Nasal Flu Vaccines Return for 2018-2019

ACIP supports the needle-free FluMist vaccine for children aged 2 through 4 years in the USA

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The 2018-19 flu season's vaccine market will be influenced by the return of nasal spray vaccines, according to Kalorama Information. 

In September 2007, the U.S. Food and Drug Administration approved FluMist for children aged 2 through 4 years, making a needle-free influenza vaccine available for small children in the U.S. for the first time.

However, the Centers for Disease Control and Prevention (CDC) Advisory Committee on Immunization Practices (ACIP) did not recommend the nasal flu vaccine during for the 2016–2017 and 2017–2018 flu seasons, citing its poor effectiveness.

But, the CDC now is supporting the use of nasal spray vaccines for the 2018-2019 season. 

"From a market perspective, additional delivery mechanisms add users and are expansive," said Bruce Carlson, Publisher of Kalorama Information

Different flu vaccines are approved for use in different groups of people, such as the following:

  • There are flu shots approved for use in children as young as 6 months of age
  • More powerful flu shots approved for use in adults 65 years and older
  • Flu shots also are recommended for use in pregnant women and people with chronic health conditions 

And now, the CDC has authorized the nasal spray flu vaccine approved for use in non-pregnant individuals, 2 years through 49 years of age, though there are people with some medical conditions who should not receive the nasal spray flu vaccine, says the CDC.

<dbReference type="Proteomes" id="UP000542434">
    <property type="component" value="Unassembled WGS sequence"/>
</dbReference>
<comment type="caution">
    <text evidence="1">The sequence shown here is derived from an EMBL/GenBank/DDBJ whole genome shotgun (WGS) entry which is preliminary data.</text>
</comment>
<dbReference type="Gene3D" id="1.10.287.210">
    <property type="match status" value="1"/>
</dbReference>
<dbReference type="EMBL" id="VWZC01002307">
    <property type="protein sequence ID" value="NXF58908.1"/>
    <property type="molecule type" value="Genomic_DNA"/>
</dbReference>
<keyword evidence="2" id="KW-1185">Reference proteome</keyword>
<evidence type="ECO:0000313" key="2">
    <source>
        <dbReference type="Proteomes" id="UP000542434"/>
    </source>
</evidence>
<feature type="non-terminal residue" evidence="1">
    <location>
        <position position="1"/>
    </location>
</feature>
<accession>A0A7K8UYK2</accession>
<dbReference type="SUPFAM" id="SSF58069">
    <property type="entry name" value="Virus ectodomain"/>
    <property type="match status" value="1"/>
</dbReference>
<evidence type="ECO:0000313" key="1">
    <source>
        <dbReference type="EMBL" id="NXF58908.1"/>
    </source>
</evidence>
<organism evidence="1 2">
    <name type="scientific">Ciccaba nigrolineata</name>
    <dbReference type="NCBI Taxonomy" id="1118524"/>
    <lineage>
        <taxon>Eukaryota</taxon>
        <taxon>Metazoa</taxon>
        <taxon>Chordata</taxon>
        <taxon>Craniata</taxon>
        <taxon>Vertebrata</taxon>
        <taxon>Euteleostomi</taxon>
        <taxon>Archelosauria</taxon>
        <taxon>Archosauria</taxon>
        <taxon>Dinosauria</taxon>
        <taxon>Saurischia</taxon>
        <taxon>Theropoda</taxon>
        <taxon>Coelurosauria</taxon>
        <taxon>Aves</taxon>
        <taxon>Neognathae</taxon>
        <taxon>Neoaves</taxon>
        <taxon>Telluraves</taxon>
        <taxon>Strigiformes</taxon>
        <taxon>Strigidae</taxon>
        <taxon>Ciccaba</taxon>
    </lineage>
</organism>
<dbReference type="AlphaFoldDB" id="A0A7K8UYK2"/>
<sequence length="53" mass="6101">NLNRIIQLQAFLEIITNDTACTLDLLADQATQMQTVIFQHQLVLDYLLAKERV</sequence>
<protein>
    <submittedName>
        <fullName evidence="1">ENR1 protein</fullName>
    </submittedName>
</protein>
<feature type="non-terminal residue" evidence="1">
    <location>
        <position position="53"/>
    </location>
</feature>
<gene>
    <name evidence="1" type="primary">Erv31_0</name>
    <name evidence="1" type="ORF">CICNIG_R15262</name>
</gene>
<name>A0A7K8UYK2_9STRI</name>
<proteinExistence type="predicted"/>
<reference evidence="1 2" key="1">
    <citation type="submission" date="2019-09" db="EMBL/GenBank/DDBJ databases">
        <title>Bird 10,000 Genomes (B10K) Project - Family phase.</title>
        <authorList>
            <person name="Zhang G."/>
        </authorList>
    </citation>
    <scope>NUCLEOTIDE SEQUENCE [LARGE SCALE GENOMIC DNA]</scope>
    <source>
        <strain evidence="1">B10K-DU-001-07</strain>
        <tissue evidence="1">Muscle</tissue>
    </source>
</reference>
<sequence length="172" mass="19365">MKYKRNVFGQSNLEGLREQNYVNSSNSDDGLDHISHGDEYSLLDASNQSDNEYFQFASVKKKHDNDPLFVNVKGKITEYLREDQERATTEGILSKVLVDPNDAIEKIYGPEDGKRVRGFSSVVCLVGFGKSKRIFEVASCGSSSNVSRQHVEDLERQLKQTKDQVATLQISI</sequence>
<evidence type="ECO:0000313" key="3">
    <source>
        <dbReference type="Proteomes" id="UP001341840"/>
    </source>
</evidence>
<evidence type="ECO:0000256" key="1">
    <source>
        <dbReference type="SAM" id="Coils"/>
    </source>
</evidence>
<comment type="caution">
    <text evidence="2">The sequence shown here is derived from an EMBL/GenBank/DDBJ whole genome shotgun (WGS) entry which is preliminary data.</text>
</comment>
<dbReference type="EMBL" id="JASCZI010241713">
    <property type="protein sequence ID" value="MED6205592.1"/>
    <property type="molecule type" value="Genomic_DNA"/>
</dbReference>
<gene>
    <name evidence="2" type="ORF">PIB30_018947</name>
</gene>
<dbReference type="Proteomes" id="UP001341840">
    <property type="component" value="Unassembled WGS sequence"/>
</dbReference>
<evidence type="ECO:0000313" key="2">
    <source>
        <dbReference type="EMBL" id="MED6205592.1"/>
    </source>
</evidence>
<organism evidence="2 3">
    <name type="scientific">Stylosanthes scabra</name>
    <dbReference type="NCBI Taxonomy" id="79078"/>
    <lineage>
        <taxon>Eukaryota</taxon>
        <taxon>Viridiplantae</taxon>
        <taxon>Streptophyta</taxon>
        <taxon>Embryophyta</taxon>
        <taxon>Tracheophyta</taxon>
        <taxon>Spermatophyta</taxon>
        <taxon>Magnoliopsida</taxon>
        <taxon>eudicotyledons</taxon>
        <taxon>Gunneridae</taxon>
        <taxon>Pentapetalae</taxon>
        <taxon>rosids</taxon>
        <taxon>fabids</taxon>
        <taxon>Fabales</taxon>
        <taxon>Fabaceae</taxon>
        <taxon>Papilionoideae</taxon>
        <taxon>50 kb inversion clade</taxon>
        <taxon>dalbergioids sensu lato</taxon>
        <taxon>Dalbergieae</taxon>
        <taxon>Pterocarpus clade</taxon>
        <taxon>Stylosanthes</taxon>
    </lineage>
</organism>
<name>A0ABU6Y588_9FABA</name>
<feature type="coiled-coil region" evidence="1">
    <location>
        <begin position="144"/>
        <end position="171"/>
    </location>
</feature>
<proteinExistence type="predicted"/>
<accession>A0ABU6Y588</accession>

MedImmune's FluMist was the first influenza vaccine delivered as a nasal mist to be commercially available in the United States. FluMist contains live attenuated influenza viruses that replicate in the nasopharynx of the recipient and are shed in respiratory secretions. 

In northern temperate regions, influenza occurs in winter epidemics that affect 1% – 5% of the population. Several studies have estimated the costs of certain recent flu epidemics at $1 - $2 billion. 

The rates of influenza infection are highest in children, but severe morbidity and mortality are more common among the elderly and in specific high-risk groups such as those with asthma, diabetes mellitus, or heart disease, says the CDC. 

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Each year, influenza and pneumonia account for 50,000 to 80,000 deaths and about 400,000 hospitalizations in the United States alone. 

During the last flu season, the CDC confirmed 183 pediatric deaths related to influenza. 

However, the CDC estimates that flu vaccination prevents, on average, 6 million illnesses, 3 million doctor visits, and at least 70,000 hospitalizations. 

Therefore, flu vaccines are recommended for everyone 6 months and older, especially pregnant women and those at high risk of complications, including the elderly, children younger than 5 years and those with underlying medical conditions such as asthma or diabetes.

If you have questions, it's best to speak with your doctor, nurse or pharmacists.

The CDC Vaccine Price List provides the private sector prices for general information.

Flu vaccine discounts can be found here.

Vaccines, like any medicine, can have side effects. You are encouraged to report negative side effects of vaccines to the FDA or CDC.

The report can be found here.